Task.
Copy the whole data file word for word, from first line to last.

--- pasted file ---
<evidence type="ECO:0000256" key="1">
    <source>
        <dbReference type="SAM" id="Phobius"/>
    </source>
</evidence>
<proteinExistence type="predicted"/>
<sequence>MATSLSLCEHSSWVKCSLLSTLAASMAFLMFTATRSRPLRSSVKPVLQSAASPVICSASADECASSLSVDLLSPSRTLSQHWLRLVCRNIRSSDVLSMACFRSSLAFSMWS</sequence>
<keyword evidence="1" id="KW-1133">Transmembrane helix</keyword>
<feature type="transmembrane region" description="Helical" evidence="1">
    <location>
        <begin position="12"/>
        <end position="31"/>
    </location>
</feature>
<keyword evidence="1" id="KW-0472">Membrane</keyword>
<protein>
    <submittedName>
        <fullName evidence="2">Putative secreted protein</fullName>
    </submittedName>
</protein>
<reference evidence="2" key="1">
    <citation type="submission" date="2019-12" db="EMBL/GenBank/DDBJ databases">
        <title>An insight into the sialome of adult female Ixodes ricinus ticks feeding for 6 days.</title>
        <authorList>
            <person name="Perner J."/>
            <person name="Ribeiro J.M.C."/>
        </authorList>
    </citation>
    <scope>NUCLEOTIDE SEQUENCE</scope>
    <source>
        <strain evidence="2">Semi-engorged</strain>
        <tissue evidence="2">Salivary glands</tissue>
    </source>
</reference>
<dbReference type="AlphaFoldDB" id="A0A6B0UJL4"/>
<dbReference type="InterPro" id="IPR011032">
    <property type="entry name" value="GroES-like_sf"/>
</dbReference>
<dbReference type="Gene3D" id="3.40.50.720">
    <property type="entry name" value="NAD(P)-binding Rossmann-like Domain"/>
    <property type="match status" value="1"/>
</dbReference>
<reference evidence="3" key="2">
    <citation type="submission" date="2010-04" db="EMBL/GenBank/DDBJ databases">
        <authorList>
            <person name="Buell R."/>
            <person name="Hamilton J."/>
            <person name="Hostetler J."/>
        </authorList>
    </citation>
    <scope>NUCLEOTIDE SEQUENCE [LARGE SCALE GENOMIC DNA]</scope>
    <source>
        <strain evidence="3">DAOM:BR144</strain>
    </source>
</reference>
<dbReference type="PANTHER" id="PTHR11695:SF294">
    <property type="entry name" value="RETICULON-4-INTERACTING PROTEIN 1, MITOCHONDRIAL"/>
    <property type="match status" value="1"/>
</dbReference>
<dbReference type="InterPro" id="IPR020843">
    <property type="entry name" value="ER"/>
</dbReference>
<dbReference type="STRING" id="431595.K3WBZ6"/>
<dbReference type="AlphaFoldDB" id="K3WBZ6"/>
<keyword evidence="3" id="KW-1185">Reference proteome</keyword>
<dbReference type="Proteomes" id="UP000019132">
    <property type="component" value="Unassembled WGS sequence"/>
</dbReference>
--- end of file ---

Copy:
<evidence type="ECO:0000256" key="1">
    <source>
        <dbReference type="SAM" id="Phobius"/>
    </source>
</evidence>
<proteinExistence type="predicted"/>
<sequence>MATSLSLCEHSSWVKCSLLSTLAASMAFLMFTATRSRPLRSSVKPVLQSAASPVICSASADECASSLSVDLLSPSRTLSQHWLRLVCRNIRSSDVLSMACFRSSLAFSMWS</sequence>
<keyword evidence="1" id="KW-1133">Transmembrane helix</keyword>
<feature type="transmembrane region" description="Helical" evidence="1">
    <location>
        <begin position="12"/>
        <end position="31"/>
    </location>
</feature>
<keyword evidence="1" id="KW-0472">Membrane</keyword>
<protein>
    <submittedName>
        <fullName evidence="2">Putative secreted protein</fullName>
    </submittedName>
</protein>
<reference evidence="2" key="1">
    <citation type="submission" date="2019-12" db="EMBL/GenBank/DDBJ databases">
        <title>An insight into the sialome of adult female Ixodes ricinus ticks feeding for 6 days.</title>
        <authorList>
            <person name="Perner J."/>
            <person name="Ribeiro J.M.C."/>
        </authorList>
    </citation>
    <scope>NUCLEOTIDE SEQUENCE</scope>
    <source>
        <strain evidence="2">Semi-engorged</strain>
        <tissue evidence="2">Salivary glands</tissue>
    </source>
</reference>
<dbReference type="AlphaFoldDB" id="A0A6B0UJL4"/>
<dbReference type="InterPro" id="IPR011032">
    <property type="entry name" value="GroES-like_sf"/>
</dbReference>
<dbReference type="Gene3D" id="3.40.50.720">
    <property type="entry name" value="NAD(P)-binding Rossmann-like Domain"/>
    <property type="match status" value="1"/>
</dbReference>
<reference evidence="3" key="2">
    <citation type="submission" date="2010-04" db="EMBL/GenBank/DDBJ databases">
        <authorList>
            <person name="Buell R."/>
            <person name="Hamilton J."/>
            <person name="Hostetler J."/>
        </authorList>
    </citation>
    <scope>NUCLEOTIDE SEQUENCE [LARGE SCALE GENOMIC DNA]</scope>
    <source>
        <strain evidence="3">DAOM:BR144</strain>
    </source>
</reference>
<dbReference type="PANTHER" id="PTHR11695:SF294">
    <property type="entry name" value="RETICULON-4-INTERACTING PROTEIN 1, MITOCHONDRIAL"/>
    <property type="match status" value="1"/>
</dbReference>
<dbReference type="InterPro" id="IPR020843">
    <property type="entry name" value="ER"/>
</dbReference>
<dbReference type="STRING" id="431595.K3WBZ6"/>
<dbReference type="AlphaFoldDB" id="K3WBZ6"/>
<keyword evidence="3" id="KW-1185">Reference proteome</keyword>
<dbReference type="Proteomes" id="UP000019132">
    <property type="component" value="Unassembled WGS sequence"/>
</dbReference>